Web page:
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An exchange in the pages of PLoS Medicine underscores a promising trend in global health: a shift toward more pragmatism and less name-calling on the role of the private sector in developing country health systems.

Discussions of the private health sector in developing countries have long been dominated by dogmatism on both sides. For public-sector-purists, the existence and rapid growth of the private sector in the 80s and 90s was a symptom of what was wrong with developing country health systems, and good policies were those that would strengthen the public sector in such a way as to lead to the fading away of the private sector. For the private-sector-believers, the growing private sector revealed the unfixable problems of the public sector, and made it clear that to achieve sectoral goals you’d have to engage the private sector. The public-sector-purists thought the private-sector believers were anti-poor, since they believed only the public sector could look after their interests. The believers though the purists were in denial about the fixable-ness (and pro-poorness) of the public sector.

For years, this, rather sterile, debate raged - with relatively little benefit. In the past 2 years, this debate has moved on. Both the purists and the believers have shifted to the middle, with growing consensus on the need to work with the private sector (broadly defined), if not where this ranks in the long list of health policy priorities for developing countries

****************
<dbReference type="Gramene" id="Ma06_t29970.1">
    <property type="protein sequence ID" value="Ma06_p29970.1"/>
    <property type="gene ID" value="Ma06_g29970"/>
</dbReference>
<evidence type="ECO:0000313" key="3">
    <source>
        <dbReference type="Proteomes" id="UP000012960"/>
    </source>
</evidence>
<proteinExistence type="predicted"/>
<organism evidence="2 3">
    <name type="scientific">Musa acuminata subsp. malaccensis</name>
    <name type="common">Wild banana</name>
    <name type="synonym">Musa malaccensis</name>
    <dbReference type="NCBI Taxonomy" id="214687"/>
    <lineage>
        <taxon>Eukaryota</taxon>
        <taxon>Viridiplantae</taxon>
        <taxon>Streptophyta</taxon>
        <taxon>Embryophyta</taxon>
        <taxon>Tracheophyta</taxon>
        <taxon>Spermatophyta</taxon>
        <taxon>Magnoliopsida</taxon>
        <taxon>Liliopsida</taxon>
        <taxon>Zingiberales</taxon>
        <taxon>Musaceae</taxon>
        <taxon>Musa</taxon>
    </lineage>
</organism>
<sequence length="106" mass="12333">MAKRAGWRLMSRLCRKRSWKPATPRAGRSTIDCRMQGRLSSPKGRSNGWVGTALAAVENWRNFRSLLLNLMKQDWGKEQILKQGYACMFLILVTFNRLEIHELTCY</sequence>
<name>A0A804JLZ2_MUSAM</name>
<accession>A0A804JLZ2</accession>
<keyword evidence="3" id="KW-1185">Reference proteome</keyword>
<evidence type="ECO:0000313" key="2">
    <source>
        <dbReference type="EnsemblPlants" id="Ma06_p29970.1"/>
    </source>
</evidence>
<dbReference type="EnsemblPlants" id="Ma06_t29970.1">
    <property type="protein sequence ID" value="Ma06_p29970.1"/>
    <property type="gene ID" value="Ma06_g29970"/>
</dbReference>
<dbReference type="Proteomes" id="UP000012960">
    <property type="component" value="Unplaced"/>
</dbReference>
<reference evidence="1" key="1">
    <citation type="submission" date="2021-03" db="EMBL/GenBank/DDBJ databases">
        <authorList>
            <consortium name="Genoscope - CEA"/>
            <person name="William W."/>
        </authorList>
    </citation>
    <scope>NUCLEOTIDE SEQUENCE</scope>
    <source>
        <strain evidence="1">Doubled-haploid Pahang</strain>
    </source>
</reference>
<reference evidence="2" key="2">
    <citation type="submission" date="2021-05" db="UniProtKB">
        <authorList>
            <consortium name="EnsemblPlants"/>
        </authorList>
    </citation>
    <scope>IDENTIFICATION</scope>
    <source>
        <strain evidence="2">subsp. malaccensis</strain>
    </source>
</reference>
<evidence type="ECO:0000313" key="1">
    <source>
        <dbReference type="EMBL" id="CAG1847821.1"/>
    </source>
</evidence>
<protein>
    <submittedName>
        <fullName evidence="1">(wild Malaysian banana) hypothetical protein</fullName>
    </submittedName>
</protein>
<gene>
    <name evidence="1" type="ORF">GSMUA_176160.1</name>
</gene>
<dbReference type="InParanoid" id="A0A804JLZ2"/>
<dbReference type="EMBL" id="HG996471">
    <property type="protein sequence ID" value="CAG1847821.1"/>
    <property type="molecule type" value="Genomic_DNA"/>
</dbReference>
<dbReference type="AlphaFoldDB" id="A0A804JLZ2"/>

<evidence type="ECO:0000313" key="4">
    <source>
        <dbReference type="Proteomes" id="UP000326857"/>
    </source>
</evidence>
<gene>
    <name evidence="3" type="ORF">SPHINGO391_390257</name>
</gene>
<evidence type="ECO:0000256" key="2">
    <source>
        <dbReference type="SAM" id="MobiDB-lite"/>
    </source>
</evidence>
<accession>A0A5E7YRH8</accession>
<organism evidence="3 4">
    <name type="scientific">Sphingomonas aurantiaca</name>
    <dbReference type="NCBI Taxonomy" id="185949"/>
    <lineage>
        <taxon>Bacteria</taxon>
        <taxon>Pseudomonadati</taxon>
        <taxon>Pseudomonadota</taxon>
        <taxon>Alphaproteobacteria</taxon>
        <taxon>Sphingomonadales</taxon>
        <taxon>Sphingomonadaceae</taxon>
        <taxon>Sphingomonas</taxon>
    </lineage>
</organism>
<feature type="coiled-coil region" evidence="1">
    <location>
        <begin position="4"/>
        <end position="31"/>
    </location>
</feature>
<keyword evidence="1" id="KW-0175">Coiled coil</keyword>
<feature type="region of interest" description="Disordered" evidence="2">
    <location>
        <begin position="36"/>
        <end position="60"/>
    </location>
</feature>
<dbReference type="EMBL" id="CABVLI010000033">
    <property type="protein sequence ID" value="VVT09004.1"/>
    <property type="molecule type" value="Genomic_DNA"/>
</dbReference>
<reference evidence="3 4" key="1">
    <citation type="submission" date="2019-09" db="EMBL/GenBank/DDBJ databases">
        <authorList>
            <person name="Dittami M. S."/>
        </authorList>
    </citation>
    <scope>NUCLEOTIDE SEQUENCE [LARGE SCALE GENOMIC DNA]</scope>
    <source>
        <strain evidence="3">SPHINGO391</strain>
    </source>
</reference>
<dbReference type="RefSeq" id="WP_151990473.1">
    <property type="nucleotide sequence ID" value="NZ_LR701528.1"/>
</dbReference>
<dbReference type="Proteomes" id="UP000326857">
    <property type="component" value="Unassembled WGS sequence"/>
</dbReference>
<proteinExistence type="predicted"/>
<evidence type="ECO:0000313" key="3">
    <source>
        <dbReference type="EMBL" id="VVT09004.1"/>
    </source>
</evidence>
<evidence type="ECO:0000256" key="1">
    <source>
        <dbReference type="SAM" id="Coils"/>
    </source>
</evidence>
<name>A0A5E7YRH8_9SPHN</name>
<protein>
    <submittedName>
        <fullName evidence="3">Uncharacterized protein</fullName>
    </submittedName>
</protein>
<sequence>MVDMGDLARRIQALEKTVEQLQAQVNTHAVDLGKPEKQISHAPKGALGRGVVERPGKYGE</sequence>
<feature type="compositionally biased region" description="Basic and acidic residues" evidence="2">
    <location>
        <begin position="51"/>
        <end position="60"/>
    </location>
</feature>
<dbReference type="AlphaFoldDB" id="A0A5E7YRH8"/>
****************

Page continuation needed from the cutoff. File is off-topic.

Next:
Signs of the growing pragmatism, and desire for constructive debate include:

• an editorial written by two WHO staff, presenting a number of illustrative cases of successful public-private engagement, who concluded

“These cases show that without engaging private providers, poor quality and sometimes harmful care will continue, they show that private providers can help expand access in rural, as well as urban, areas…”

• the very practical position taken by the World Bank in their 2007 Strategy for the health sector which states

“improving HNP(health, nutrition, and population) results requires the Bank to provide sound policy advice to client countries on how to ensure effective regulation to enhance equity and efficiency as well as synergy and collaboration between the private and public sectors to improve access to services for the poor”

• And most recently, the interesting debate in PLoS Medicine (LINK above), which presents a number of growing areas of agreement, and, naturally, some areas where disagreement persist.

While there is still much that the two camps disagree on, notably the appropriateness of engaging the for-profit sector, the growing pragmatism is definitely a positive development.